Talk Business reports on the election of Sen. Jim Hendren to lead the 22-member Republican caucus in the Senate.
Caucus discipline hasn’t been much of a problem for Republicans in the Senate. Hendren’s election is noteworthy because he’s been a resolute opponent of the private option expansion of Medicaid. At least he can read the news, which showed yesterday an enormous jump in Arkansans with insurance thanks to the Affordable Care Act’s Medicaid expansion and health exchange subsidies.
Hendren said the news did not change his opinion that the program is financially unsustainable. However, he said opponents must consider the large number of Arkansans who now have health insurance because of it.
“We have this program, and I’m one who believes you’ve got to be fair with people,” he said. “So anything that’s done, we have to take into account the fact that we’ve got a lot of people in Arkansas who are playing by the rules and who are working hard, and to just yank that away from them without any consideration is not something that I think is the right thing to do. So we’re going to have to look at how we can find some middle ground, or find some sort of process that gets us to a program that’s more sustainable.”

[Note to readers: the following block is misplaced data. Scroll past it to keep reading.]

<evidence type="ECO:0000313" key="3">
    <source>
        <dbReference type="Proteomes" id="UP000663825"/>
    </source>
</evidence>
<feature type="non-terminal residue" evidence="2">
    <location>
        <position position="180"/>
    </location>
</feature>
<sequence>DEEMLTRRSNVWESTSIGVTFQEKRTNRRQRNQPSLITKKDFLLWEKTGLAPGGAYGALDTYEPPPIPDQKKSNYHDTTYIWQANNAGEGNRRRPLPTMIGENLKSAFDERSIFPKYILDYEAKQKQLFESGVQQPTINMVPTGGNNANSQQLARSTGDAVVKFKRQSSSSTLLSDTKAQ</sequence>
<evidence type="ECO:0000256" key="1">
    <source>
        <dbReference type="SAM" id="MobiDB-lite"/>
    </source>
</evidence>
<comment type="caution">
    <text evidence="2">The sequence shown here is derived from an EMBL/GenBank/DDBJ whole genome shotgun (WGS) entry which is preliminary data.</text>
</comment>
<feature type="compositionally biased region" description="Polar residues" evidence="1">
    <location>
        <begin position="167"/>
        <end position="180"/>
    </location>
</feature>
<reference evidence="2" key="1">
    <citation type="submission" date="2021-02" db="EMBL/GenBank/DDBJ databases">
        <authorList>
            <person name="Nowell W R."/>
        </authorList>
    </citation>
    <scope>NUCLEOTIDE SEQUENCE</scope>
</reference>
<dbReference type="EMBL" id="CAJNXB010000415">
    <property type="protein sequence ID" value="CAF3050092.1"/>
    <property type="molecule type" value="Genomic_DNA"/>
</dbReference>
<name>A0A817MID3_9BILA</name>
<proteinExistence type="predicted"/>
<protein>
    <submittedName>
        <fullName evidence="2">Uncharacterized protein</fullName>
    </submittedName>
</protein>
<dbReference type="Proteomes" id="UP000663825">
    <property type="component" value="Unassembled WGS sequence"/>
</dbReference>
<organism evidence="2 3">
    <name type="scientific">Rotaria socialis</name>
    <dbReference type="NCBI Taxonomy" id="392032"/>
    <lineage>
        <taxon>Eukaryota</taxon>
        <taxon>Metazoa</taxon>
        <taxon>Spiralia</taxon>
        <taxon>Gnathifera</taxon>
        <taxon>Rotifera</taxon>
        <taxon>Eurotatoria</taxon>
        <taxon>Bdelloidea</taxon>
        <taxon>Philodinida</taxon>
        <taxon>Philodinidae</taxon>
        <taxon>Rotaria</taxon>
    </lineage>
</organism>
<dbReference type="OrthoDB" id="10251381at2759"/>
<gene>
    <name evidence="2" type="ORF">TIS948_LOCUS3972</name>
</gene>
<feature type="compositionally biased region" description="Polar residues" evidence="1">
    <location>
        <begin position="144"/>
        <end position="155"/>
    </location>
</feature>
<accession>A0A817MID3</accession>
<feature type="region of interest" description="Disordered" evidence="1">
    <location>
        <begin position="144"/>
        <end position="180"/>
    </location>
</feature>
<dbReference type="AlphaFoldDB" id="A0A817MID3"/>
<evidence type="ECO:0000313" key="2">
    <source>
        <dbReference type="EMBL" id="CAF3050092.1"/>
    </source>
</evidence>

Senate Republicans will try to craft a compromise or at least just take a vote and get past it, Hendren said. He said his goal will be to “not let that define us as a caucus.”
“We’re not going to let those differences and those different groups that we come from prevent us from being effective as a caucus,” he said. “We’re just not going to let that happen.”
This will require some over-my-dead-body Republicans to reverse campaign pledges. But who, besides the Tea Party, will remember that? That’s not a problem, right, Rep. Burris.
Seriously, Obamacare is working and could work even better if intransigent Republicans in Congress would do the small tweaks necessary to clear up a few points. Medical spending has stopped its runaway inflationary spiral. Some 200,000 Arkansans now have coverage who did not. Charity care at medical institutions has dropped. Pre-existing conditions don’t bar coverage. Families are held together by insurance. Preventive care is being encouraged. Arkansas has placed further incentives to produce economy (while also guaranteeing a profit windfall for the private insurance industry). What’s not to like? Except, of course, the dark-hued Kenyan Muslim who passed the historic achievement.